ALEXANDRIA — A new art center cafe plans to open at 2020 Fillmore Street in Alexandria, the former Quality Printing/Hegg law firm.

The project, estimated at $685,000, will renovate and remodel the building inside and out. It includes new windows, new flooring, security and accessibility features as well as the addition of a commercial kitchen and bathrooms.

The owners are Jeanne and Charles Tanksley of Alexandria and they call the business the ArtisTree Community Art Center and Cafe. They also own Venia LLC, which owns the site at 2020 Fillmore Street.

At Thursday’s Alexandria City Council meeting, they applied for and received a $200,000 loan from the city’s revolving loan fund. The agreement requires the loan to be repaid over 15 years at an interest rate of 6.75%.

“The project will fill an interesting niche that the city needs,” said city planner Mike Weber.

The arts center will connect local artists and include gathering and meeting spaces, Jeanne Tanksley said while outlining the project to the council.

She said someone once told her that you have to do a lot of bad art before you can do good art and that the center will provide that practice space, like splash rooms where artists can “do mess” while exploring their creativity.

“It will be a place of connection, healing and expression,” said Jeanne Tanksley.

The Tanksleys plan to call part of the center “The Treehouse”. It will include two swings, a pull-out stage, bar and table seating, personal easels, comfy couches, a kids’ chalkboard, and customizable lighting.

The center will also accommodate small groups of artists, a need local artists have expressed, she said.

The cafe, she said, will feature custom dishes served on sweet and savory waffles, espresso drinks and floats.

Dollars from the city’s loan fund will also help leverage additional investment for the project from the West Central Initiative and the Midwest Minnesota Community Development Corporation, as well as private investment from American National Bank.

The city’s loan fund is expected to have an available balance of $745,574 on July 31.

The Tanksleys will cover all closing costs, including legal, title, registration, registration tax and other fees.

They plan to hire four full-time and seven part-time employees by 2023.

More time to pick up garden waste?

Alexandria residents may soon have more time to have their yard waste transported by garbage trucks.

Council has given preliminary approval to amend city code that would extend the bi-monthly pick-up period for leaves and other yard waste from April 15 to December 15 or until the first 3-inch snowfall after April 15 November, whichever comes first.

Currently, the city’s garbage collection codes require haulers to pick up yard waste from May 1 through November 1. However, for several years the yard waste “season” has started earlier and ended later than these days, leaving some residents without available resources. pickup, according to urban planner Mike Weber.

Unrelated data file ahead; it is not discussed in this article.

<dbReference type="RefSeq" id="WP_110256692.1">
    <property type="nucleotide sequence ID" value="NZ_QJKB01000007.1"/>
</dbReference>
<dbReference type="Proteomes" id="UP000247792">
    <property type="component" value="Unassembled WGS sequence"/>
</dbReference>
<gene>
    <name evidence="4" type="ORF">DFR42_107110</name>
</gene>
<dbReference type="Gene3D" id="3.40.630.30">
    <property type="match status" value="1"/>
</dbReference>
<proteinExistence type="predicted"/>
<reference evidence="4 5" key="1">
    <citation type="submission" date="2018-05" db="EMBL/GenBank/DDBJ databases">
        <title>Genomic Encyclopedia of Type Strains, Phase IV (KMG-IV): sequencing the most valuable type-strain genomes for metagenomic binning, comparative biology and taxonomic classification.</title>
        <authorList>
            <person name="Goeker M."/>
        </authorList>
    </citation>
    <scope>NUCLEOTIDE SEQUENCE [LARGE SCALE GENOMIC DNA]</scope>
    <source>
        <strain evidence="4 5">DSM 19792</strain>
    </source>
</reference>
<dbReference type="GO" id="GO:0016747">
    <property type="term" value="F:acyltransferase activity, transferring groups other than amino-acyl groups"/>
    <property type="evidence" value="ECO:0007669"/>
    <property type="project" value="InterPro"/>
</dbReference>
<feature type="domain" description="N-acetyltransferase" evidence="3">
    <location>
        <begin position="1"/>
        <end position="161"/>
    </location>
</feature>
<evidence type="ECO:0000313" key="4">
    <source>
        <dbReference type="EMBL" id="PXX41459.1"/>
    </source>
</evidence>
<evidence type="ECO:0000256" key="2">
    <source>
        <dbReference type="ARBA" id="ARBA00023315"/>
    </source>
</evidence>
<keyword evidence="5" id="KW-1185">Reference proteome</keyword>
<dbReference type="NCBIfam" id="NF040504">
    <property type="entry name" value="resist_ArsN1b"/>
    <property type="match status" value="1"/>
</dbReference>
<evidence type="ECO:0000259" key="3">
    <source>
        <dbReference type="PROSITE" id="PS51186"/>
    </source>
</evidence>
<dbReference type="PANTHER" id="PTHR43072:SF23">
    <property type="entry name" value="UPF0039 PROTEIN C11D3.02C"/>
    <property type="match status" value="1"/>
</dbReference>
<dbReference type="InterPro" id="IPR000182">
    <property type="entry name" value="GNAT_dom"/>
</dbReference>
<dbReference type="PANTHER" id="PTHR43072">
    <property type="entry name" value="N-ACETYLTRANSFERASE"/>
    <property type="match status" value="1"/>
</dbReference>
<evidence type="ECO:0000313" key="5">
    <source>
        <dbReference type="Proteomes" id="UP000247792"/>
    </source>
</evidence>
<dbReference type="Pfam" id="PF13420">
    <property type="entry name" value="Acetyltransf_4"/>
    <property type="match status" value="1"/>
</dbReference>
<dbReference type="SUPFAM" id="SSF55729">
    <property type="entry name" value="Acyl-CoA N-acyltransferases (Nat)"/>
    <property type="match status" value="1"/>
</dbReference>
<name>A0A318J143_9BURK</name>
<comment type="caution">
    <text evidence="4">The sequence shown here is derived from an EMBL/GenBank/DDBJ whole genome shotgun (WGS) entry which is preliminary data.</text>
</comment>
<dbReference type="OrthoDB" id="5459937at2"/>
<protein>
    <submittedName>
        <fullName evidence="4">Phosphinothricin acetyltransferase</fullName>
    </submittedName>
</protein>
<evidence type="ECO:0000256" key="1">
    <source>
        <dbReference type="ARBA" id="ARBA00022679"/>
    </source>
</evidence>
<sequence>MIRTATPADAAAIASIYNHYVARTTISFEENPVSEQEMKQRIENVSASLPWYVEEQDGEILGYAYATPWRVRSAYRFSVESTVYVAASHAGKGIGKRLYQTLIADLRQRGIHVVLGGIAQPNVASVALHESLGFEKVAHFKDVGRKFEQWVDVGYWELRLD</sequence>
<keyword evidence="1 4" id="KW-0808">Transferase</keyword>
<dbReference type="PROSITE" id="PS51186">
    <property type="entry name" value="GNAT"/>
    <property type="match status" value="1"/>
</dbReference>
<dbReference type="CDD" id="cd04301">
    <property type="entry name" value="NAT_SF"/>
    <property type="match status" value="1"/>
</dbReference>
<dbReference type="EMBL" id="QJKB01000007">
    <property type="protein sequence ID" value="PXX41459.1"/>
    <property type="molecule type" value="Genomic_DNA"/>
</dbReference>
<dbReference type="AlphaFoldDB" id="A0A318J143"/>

A second and final reading of the order will take place at another meeting and the change could come into effect on January 1, 2023.

Highway 29 corridor to be studied

Council member Bill Franzen has been appointed to serve on a new study review panel that will examine the Highway 29 corridor from Eighth to 18th Avenue.

The committee also includes citizen members.

The study is part of a partnership framework contract with the Minnesota Department of Transportation and is the first step in planning and evaluating the design elements that will be incorporated into the project scheduled for 2028, according to the engineer. municipal Tim Schoonhoven.

The study will include examining local needs for utilities, traffic, cyclist and pedestrian safety, storm water requirements and environmental documentation. It will also provide concept layouts, as well as preliminary costs.

At a council meeting in February, Schoonhoven said the hallway had not been studied for some time and that many changes had taken place that affected it, such as the demolition of Jefferson High School.

The city contributed $5,000 to the MnDOT for the study, which is expected to be completed in June 2023. According to the MnDOT, the corridor consists primarily of commercial land uses.

Traffic counts indicate an annual average daily traffic of 16,300 in the corridor and an annual average of 1,050 heavy duty vehicles.

Challenges, according to the MnDOT, include balancing the needs of motorized and non-motorized traffic, access management, local roads that access the corridor, and signaling operations. The MnDOT plans to add new signals on Highway 29 south to Dakota Avenue.

The board held a public hearing to get feedback on the draft 2023 budget and the tax levy.

It will take place on Monday, September 26 at 7:15 p.m. during the regular council meeting.

The city is required to adopt the preliminary budget and levy no later than September 30.

Track stolen goods

The Alexandria Police Department may soon have a better way to find stolen property.

The council has given preliminary approval to change a section of the city’s code relating to pawnbrokers. The change would give the police department the power to determine how pawnshop records should be kept. This will allow the city to connect to “Leads Online” which would better track stolen property.

That would end the tracking of items through paper slips, City Administrator Marty Schultz said.

The city will cover Leads Online subscription fees, estimated at $2,500 per year.

Police have met with local pawnbrokers and they support the new ordinance, City Administrator Marty Schultz said.